Thursday, February 4, 2010

Bad News for Outlaws, Good News for Readers

Since February is Black History Month, I thought I'd give a shout-out to author Vaunda Micheaux Nelson, who just won the Coretta Scott King Award for her book, Bad News for Outlaws: The Remarkable Life of Bass Reeves, Deputy U.S. Marshal.

Reeves, born a slave in 1838, fled to Indian Territory in the 1860's and lived among several Native American tribes. In time he married and raised a large family, supporting them as a farmer before being recruited as the first African-American deputy U.S. Marshal west of the Mississippi. During his 32-year career, he apprehended more than 3,000 felons. Many were notorious, dangerous outlaws, but Reeves was not only a crack shot, but a smart and wily lawman who outwitted his opponents.

I'd never heard of Bass Reeves, and it's always interesting to read about someone new. But what especially delighted me about this picture book biography was Nelson's playful use of language. The text is peppered with juicy colloquialisms that add a marvelous flavor to the story and bring the late 19th-century Indian Territory to life. Here's a sample:

"Jim Webb's luck was running muddy when Bass Reeves rode into town. Webb had stayed one jump ahead of the lawman for two years. He wasn't about to be caught now. Packing both rifle and revolver, the desperado leaped out a window of Bywaters' store. He made a break for his horse, but Reeves cut him off.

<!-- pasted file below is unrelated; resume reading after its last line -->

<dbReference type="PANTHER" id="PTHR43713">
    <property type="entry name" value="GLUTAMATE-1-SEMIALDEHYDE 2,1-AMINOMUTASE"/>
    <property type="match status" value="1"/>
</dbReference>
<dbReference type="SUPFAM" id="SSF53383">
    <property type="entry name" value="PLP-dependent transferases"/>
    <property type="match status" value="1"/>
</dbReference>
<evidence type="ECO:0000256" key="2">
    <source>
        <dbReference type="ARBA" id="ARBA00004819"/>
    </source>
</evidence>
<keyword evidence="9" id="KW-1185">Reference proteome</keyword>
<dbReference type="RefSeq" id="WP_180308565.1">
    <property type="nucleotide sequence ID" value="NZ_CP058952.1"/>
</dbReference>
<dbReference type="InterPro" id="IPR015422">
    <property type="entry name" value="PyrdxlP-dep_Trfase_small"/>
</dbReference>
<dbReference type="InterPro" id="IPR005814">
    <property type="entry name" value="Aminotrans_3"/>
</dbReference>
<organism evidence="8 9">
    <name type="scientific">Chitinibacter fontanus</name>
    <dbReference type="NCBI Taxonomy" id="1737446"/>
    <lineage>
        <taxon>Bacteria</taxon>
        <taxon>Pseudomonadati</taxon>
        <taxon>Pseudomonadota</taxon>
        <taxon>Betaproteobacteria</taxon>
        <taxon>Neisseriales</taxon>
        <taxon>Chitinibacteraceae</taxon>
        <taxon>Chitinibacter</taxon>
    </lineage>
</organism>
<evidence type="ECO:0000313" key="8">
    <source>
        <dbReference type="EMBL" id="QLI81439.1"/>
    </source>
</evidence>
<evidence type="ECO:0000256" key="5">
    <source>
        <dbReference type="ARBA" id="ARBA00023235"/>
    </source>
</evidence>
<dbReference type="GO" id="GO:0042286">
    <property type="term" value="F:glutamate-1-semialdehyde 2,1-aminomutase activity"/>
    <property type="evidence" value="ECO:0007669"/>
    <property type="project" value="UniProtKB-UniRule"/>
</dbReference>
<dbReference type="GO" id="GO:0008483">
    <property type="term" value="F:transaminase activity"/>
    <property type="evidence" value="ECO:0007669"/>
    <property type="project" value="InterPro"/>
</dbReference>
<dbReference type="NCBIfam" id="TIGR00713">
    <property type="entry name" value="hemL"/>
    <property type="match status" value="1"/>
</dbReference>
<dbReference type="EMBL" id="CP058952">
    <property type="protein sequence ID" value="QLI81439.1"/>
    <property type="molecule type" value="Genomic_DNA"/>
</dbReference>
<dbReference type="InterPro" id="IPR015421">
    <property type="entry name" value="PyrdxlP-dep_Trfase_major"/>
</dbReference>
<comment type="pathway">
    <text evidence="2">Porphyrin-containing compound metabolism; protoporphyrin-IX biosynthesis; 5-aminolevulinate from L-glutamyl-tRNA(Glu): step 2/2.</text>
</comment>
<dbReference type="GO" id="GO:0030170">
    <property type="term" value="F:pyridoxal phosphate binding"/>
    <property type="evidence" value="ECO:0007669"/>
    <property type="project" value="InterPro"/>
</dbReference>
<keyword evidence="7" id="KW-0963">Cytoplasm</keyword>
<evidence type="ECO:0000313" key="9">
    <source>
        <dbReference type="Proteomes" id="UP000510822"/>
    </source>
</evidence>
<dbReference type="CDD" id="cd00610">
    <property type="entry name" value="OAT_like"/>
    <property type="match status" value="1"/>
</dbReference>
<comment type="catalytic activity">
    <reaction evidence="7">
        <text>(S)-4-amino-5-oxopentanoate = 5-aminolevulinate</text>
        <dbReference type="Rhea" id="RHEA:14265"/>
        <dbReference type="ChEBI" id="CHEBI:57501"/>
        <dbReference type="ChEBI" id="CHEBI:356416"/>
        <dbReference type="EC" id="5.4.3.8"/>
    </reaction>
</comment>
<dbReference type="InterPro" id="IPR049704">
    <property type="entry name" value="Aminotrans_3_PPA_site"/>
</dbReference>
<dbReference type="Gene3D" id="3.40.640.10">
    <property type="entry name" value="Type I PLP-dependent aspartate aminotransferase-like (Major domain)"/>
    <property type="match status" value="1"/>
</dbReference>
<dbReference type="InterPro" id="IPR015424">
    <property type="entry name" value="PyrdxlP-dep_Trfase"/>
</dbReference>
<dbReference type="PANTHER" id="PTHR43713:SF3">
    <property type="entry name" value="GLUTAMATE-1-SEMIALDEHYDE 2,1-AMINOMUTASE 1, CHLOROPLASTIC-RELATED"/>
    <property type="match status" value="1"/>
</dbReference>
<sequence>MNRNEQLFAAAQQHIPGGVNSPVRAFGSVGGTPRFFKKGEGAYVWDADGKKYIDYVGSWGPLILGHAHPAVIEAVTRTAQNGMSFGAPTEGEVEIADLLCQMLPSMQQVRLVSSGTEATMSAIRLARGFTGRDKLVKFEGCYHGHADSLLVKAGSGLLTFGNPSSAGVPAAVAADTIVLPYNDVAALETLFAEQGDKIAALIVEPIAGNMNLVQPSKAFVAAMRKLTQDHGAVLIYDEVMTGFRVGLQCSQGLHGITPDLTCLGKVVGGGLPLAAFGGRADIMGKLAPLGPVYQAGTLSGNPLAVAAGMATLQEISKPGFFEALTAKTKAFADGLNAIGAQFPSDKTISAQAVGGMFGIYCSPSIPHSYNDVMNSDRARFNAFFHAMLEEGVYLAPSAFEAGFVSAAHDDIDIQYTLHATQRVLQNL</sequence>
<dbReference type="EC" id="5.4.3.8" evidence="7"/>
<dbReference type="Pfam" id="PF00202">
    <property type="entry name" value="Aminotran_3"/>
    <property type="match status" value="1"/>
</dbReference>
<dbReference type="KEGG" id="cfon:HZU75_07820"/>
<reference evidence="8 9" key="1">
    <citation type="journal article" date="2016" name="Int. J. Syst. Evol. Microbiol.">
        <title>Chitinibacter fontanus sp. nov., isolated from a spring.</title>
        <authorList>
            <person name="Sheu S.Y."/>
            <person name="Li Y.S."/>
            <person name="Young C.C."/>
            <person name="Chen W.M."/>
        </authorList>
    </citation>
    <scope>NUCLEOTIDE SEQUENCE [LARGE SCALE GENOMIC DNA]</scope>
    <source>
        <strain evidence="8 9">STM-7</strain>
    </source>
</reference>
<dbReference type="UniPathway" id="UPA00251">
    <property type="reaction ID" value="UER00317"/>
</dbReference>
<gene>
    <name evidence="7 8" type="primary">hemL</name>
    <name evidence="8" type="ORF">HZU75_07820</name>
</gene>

"Bass hollered from the saddle of his stallion, warning Webb to give up.

"The outlaw bolted.

"Bass shook his head. He hated bloodshed, but Webb might need killing. As a deputy U.S. marshal, it was Bass's job to bring Webb in. Alive or dead."

The most moving spread in the book, illustrated with great painterly style by R. Gregory Christie, shows Reeves at one of the most tragic moments of his life--when he had to arrest his own son for murder. Note the back cover, too, where Christie paints Reeves from a low angle, so that we're looking up at him. The image shows this legendary lawman standing tall and makes him look larger than life.

Hooray for Vaunda Micheaux Nelson for bringing this lesser-known African-American figure to our attention with such intelligence and wit. Kids will love the action and adventure of this well-told story, which like all books about Black History should be enjoyed not just during February, but all year round.

Here's an interview with Nelson from 2009 that was posted on The Brown Bookshelf:
What books about African Americans are you reading?


Becky Levine said...

This looks wonderful. Going on my to-read list. :)

Karen Romano Young said...

I'm dying to read this book now. Thanks for posting about it. And isn't the cover terrific?